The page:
Wednesday, February 4, 2009

The Hold Steady: Lord, I'm Encouraged

There are some bands whose sound lends itself to adjectives like 'full', 'rich', 'robust'. The Band comes to mind straight away. So does Springsteen and the E-Street Band. Blind Faith. Everything Van Morrison did after Astral Weeks. Bob Dylan's incredible current lineup. Maybe Traffic at their peak. It has something to do with the the instruments used (try finding that sound without a piano, guitars, bass, drums at least), the vocals (honest, artifice-free) and that wonderful feeling one gets when one hears something that is greater than the sum of its parts. It has nothing to do with how the band should be rated, and is a rotten way to compare bands with disparate sounds (Barenakedladies could classify as a unison band a lot easier than Radiohead, but only a pedantic bore would actually try and make that comparison).

This richness, robustness and fullness, is precisely what defines the sound of The Hold Steady. They came out with an album last year ('Stay Positive', their fourth in all) which trod over the weak hip-hop and R&B bleats populating radio circa 2008 with a sound so instantly memorable you knew you were going to be listening to it the next summer, and the next. It kicks off with the best opening lines of an album since that British group with the weird name said something about her being just seventeen - a voice boasting over a jagged guitar riff "Me and my friends are like the drums on 'Lust for Life'". They follow that up later with the equally brilliant "Me and my friends are like double whiskey, coke no ice" but the point has already been made.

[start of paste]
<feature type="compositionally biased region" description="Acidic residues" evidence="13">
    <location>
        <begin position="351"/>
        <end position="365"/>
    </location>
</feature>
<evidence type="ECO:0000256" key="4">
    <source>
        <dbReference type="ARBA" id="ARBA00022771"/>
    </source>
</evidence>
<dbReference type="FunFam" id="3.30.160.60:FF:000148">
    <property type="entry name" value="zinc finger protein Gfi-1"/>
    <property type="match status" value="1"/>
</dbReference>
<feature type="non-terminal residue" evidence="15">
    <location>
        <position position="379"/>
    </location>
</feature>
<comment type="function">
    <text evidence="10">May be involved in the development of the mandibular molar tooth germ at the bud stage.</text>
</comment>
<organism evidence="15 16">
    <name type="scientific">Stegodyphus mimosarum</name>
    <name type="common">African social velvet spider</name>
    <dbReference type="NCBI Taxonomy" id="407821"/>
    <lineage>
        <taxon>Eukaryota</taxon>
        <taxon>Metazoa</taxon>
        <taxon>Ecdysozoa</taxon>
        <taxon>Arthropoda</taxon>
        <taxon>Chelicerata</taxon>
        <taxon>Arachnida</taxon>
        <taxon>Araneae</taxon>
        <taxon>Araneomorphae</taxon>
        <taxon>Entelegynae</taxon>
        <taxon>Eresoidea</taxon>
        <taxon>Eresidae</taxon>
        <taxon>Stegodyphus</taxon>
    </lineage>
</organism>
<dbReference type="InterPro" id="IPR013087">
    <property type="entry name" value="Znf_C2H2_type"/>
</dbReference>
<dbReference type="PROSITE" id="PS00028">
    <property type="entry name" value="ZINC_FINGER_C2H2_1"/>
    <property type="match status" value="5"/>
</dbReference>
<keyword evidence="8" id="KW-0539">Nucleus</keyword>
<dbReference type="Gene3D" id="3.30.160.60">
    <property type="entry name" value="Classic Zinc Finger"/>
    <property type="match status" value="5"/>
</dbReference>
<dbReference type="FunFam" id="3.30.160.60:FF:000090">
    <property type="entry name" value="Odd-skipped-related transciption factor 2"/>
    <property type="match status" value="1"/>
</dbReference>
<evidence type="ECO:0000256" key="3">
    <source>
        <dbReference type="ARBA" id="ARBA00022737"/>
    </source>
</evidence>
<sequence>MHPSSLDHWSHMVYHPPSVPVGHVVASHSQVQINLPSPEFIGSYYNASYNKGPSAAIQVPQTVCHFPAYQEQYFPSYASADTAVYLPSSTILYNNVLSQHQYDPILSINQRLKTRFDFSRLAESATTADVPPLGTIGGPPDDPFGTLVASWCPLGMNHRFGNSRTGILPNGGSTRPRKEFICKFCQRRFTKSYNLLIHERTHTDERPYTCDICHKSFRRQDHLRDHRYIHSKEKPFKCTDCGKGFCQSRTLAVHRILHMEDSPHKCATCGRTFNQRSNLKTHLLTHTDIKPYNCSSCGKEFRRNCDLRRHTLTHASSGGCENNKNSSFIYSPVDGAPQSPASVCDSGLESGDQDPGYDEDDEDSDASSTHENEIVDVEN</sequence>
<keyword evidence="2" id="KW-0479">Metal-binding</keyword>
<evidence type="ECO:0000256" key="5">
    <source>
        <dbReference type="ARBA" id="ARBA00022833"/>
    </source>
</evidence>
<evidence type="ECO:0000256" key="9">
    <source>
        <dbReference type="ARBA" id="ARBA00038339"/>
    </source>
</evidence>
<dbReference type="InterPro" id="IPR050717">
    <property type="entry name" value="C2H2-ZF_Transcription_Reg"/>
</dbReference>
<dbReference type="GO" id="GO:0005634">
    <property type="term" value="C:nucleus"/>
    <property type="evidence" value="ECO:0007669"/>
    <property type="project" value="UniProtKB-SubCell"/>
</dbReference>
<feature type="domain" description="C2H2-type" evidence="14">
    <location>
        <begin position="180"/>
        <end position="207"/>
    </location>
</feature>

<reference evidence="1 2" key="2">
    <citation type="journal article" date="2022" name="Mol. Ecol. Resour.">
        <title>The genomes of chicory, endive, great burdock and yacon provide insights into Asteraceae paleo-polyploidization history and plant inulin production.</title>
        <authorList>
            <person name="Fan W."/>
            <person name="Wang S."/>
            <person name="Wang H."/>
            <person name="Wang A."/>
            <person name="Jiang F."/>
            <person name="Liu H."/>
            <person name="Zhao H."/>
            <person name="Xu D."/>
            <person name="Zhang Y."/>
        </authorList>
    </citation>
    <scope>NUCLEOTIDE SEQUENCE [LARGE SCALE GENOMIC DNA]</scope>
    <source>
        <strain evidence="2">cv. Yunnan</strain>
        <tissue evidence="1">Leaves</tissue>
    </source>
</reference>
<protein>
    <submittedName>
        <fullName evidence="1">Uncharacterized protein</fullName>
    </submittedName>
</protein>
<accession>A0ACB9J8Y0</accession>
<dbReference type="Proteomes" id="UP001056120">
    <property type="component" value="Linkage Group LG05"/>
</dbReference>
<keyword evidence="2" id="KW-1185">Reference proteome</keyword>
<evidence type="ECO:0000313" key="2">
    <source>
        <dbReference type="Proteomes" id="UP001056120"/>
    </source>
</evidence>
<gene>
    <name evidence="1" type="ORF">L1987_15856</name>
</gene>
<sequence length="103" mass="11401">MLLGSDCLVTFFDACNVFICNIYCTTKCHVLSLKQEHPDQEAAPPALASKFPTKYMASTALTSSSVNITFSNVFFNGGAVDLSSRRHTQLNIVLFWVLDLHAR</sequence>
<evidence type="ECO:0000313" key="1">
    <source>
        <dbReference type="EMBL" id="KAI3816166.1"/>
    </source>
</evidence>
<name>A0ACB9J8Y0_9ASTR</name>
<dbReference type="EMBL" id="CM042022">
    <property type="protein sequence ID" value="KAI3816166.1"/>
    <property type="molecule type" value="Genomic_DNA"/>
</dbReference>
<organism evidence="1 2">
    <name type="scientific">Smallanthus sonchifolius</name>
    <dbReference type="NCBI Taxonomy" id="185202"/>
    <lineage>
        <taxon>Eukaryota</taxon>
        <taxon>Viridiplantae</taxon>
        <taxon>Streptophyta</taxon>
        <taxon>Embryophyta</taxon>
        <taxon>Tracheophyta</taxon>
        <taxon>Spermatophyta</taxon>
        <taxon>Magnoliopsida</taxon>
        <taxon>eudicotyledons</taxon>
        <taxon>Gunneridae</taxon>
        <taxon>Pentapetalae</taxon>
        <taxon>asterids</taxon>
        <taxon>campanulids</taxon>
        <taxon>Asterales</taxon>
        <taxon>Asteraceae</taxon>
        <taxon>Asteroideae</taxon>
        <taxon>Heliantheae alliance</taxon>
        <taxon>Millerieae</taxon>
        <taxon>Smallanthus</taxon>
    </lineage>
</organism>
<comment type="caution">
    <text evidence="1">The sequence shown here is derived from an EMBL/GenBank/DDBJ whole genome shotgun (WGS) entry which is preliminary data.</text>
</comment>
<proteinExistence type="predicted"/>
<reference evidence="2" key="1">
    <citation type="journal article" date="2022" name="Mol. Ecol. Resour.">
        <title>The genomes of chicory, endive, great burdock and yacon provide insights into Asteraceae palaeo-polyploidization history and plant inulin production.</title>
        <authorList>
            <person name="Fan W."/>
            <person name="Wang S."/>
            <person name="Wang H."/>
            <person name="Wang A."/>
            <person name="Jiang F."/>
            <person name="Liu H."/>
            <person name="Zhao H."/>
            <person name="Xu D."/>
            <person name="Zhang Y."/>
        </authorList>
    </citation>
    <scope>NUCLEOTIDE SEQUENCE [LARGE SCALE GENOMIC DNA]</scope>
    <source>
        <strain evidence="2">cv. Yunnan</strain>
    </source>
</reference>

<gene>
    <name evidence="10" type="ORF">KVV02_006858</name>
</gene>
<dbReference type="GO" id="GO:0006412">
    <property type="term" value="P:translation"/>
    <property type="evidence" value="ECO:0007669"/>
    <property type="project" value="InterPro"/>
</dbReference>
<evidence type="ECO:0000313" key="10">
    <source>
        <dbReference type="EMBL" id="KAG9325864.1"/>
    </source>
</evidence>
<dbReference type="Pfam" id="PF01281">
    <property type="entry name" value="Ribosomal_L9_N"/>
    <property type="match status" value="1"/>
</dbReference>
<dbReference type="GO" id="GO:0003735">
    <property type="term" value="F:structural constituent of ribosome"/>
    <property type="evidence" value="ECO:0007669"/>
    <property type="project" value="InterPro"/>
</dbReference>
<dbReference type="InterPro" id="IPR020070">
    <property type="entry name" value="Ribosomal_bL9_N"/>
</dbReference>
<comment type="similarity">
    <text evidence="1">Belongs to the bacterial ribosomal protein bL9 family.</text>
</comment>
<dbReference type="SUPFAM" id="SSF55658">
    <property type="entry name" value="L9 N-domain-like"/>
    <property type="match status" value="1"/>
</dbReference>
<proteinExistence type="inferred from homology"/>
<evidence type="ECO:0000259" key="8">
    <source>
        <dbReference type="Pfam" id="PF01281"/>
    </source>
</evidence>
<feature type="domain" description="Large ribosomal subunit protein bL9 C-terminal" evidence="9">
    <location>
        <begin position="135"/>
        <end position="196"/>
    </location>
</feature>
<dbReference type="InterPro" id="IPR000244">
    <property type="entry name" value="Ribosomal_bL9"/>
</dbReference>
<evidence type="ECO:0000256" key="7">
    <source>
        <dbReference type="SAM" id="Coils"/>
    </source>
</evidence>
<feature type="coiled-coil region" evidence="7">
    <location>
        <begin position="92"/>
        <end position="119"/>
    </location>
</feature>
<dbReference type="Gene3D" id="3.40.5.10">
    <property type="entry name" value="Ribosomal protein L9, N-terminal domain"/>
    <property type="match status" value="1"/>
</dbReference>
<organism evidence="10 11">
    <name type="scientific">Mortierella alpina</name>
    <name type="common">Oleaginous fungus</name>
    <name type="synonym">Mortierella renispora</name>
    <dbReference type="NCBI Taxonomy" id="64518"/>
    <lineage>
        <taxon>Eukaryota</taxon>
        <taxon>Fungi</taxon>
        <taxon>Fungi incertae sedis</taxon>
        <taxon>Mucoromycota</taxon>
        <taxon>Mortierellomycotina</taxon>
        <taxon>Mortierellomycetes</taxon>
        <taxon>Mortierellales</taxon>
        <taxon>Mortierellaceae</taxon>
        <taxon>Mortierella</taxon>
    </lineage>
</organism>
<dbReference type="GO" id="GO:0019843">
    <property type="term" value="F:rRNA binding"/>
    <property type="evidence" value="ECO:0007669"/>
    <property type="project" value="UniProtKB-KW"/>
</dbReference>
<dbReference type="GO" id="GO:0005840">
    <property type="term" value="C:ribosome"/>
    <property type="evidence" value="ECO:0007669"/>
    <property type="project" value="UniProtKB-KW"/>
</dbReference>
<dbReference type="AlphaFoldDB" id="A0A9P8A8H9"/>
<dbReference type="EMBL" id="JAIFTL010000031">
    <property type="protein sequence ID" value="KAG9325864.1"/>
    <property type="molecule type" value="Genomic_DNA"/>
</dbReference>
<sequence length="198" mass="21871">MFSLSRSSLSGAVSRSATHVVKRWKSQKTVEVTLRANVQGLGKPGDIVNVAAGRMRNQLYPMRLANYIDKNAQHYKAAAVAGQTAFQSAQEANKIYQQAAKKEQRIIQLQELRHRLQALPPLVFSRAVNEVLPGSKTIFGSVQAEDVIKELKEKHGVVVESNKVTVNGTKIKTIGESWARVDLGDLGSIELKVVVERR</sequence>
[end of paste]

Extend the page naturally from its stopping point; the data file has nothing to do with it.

But as Leonard Cohen fans know in their hearts, you can say whatever you want, but you better have a sound that supports it. The Hold Steady have perfected theirs. It has a lot in common with Asbury Park-era Springsteen, with its slurred, gurgled vocals and the breadth and ambition of the music surrounding them. But there are apparent punk and classic rock influences, and nods to country and raggae as well. There are memorable shoutouts to Iggy Pop, Joe Strummer and even John Cassevates ('Slapped Actress') and some beautiful songwriting when they decide to slow down (the distressing 'Lord, I'm Discouraged').

I speak for myself (and with every successive post, I feel like I am also speaking to myself alone) when I say that this is the best album of the year gone by (I challenge impartial listeners to say 'Viva la Vida' is more memorable). I also hope I speak for the larger majority of those who like their music honest and rousing (if it still exists), when I say that this is the kind of album we would like to see more often in the future. Saving rock 'n roll is what every promising post-Nirvana band is charged with. That's small fry - on the evidence of this album, these guys could save your soul.

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